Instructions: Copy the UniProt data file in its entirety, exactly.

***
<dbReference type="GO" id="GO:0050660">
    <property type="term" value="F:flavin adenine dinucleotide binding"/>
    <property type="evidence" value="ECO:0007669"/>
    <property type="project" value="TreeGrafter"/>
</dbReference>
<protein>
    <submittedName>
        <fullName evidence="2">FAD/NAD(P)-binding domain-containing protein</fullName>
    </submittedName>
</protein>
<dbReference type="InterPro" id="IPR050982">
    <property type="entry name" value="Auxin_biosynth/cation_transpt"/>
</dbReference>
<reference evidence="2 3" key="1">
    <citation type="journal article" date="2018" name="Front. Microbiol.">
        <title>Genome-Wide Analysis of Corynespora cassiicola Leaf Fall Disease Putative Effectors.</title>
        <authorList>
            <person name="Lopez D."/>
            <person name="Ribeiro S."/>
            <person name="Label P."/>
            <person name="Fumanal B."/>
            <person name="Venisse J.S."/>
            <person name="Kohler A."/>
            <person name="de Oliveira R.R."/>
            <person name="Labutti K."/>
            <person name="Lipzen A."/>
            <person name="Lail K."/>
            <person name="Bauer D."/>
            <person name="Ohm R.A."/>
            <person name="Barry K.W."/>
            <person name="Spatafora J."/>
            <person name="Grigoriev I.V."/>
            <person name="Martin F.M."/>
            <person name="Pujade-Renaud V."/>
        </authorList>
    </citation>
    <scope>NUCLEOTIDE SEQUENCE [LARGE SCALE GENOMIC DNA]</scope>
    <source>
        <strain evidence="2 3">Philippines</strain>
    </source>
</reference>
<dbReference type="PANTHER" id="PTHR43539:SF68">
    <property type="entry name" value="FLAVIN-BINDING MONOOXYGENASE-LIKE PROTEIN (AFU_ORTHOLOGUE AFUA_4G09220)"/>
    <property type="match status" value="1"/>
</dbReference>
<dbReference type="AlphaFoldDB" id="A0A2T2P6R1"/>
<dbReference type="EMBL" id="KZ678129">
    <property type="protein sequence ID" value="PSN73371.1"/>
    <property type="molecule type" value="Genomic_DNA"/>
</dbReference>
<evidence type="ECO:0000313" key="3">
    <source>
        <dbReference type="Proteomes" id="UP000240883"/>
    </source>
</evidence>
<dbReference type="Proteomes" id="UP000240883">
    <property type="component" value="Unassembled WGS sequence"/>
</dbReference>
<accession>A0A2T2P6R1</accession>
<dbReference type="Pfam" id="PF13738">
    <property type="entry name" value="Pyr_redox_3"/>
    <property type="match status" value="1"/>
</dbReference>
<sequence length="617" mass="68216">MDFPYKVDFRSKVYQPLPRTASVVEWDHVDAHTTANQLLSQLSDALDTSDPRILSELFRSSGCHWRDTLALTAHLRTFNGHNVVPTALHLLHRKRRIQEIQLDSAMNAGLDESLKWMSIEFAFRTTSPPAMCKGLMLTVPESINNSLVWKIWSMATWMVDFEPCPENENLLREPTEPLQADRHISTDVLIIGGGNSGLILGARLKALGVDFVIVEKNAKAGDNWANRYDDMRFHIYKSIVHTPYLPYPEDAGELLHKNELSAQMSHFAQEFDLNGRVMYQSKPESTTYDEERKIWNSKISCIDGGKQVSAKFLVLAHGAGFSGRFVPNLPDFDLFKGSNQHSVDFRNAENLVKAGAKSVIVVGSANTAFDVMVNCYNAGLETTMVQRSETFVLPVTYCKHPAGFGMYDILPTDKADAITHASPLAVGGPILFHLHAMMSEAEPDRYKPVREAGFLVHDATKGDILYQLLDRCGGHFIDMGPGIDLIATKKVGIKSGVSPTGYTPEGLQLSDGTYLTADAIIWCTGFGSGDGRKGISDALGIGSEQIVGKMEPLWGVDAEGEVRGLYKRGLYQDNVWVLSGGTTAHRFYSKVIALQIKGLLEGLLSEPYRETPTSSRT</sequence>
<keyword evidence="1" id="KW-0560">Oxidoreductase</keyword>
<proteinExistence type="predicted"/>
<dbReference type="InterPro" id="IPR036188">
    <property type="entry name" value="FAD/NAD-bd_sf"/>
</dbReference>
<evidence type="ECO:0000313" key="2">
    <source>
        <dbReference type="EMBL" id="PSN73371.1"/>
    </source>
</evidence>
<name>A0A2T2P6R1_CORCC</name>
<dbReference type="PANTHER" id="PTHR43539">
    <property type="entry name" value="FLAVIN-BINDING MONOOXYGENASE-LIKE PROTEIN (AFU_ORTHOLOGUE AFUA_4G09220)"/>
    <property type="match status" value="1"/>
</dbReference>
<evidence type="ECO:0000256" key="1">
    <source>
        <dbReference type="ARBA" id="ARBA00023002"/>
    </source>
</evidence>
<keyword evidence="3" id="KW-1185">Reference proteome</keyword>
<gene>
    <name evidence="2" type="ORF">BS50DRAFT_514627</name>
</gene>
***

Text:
<dbReference type="GO" id="GO:0050660">
    <property type="term" value="F:flavin adenine dinucleotide binding"/>
    <property type="evidence" value="ECO:0007669"/>
    <property type="project" value="TreeGrafter"/>
</dbReference>
<protein>
    <submittedName>
        <fullName evidence="2">FAD/NAD(P)-binding domain-containing protein</fullName>
    </submittedName>
</protein>
<dbReference type="InterPro" id="IPR050982">
    <property type="entry name" value="Auxin_biosynth/cation_transpt"/>
</dbReference>
<reference evidence="2 3" key="1">
    <citation type="journal article" date="2018" name="Front. Microbiol.">
        <title>Genome-Wide Analysis of Corynespora cassiicola Leaf Fall Disease Putative Effectors.</title>
        <authorList>
            <person name="Lopez D."/>
            <person name="Ribeiro S."/>
            <person name="Label P."/>
            <person name="Fumanal B."/>
            <person name="Venisse J.S."/>
            <person name="Kohler A."/>
            <person name="de Oliveira R.R."/>
            <person name="Labutti K."/>
            <person name="Lipzen A."/>
            <person name="Lail K."/>
            <person name="Bauer D."/>
            <person name="Ohm R.A."/>
            <person name="Barry K.W."/>
            <person name="Spatafora J."/>
            <person name="Grigoriev I.V."/>
            <person name="Martin F.M."/>
            <person name="Pujade-Renaud V."/>
        </authorList>
    </citation>
    <scope>NUCLEOTIDE SEQUENCE [LARGE SCALE GENOMIC DNA]</scope>
    <source>
        <strain evidence="2 3">Philippines</strain>
    </source>
</reference>
<dbReference type="PANTHER" id="PTHR43539:SF68">
    <property type="entry name" value="FLAVIN-BINDING MONOOXYGENASE-LIKE PROTEIN (AFU_ORTHOLOGUE AFUA_4G09220)"/>
    <property type="match status" value="1"/>
</dbReference>
<dbReference type="AlphaFoldDB" id="A0A2T2P6R1"/>
<dbReference type="EMBL" id="KZ678129">
    <property type="protein sequence ID" value="PSN73371.1"/>
    <property type="molecule type" value="Genomic_DNA"/>
</dbReference>
<evidence type="ECO:0000313" key="3">
    <source>
        <dbReference type="Proteomes" id="UP000240883"/>
    </source>
</evidence>
<dbReference type="Proteomes" id="UP000240883">
    <property type="component" value="Unassembled WGS sequence"/>
</dbReference>
<accession>A0A2T2P6R1</accession>
<dbReference type="Pfam" id="PF13738">
    <property type="entry name" value="Pyr_redox_3"/>
    <property type="match status" value="1"/>
</dbReference>
<sequence length="617" mass="68216">MDFPYKVDFRSKVYQPLPRTASVVEWDHVDAHTTANQLLSQLSDALDTSDPRILSELFRSSGCHWRDTLALTAHLRTFNGHNVVPTALHLLHRKRRIQEIQLDSAMNAGLDESLKWMSIEFAFRTTSPPAMCKGLMLTVPESINNSLVWKIWSMATWMVDFEPCPENENLLREPTEPLQADRHISTDVLIIGGGNSGLILGARLKALGVDFVIVEKNAKAGDNWANRYDDMRFHIYKSIVHTPYLPYPEDAGELLHKNELSAQMSHFAQEFDLNGRVMYQSKPESTTYDEERKIWNSKISCIDGGKQVSAKFLVLAHGAGFSGRFVPNLPDFDLFKGSNQHSVDFRNAENLVKAGAKSVIVVGSANTAFDVMVNCYNAGLETTMVQRSETFVLPVTYCKHPAGFGMYDILPTDKADAITHASPLAVGGPILFHLHAMMSEAEPDRYKPVREAGFLVHDATKGDILYQLLDRCGGHFIDMGPGIDLIATKKVGIKSGVSPTGYTPEGLQLSDGTYLTADAIIWCTGFGSGDGRKGISDALGIGSEQIVGKMEPLWGVDAEGEVRGLYKRGLYQDNVWVLSGGTTAHRFYSKVIALQIKGLLEGLLSEPYRETPTSSRT</sequence>
<keyword evidence="1" id="KW-0560">Oxidoreductase</keyword>
<proteinExistence type="predicted"/>
<dbReference type="InterPro" id="IPR036188">
    <property type="entry name" value="FAD/NAD-bd_sf"/>
</dbReference>
<evidence type="ECO:0000313" key="2">
    <source>
        <dbReference type="EMBL" id="PSN73371.1"/>
    </source>
</evidence>
<name>A0A2T2P6R1_CORCC</name>
<dbReference type="PANTHER" id="PTHR43539">
    <property type="entry name" value="FLAVIN-BINDING MONOOXYGENASE-LIKE PROTEIN (AFU_ORTHOLOGUE AFUA_4G09220)"/>
    <property type="match status" value="1"/>
</dbReference>
<evidence type="ECO:0000256" key="1">
    <source>
        <dbReference type="ARBA" id="ARBA00023002"/>
    </source>
</evidence>
<keyword evidence="3" id="KW-1185">Reference proteome</keyword>
<gene>
    <name evidence="2" type="ORF">BS50DRAFT_514627</name>
</gene>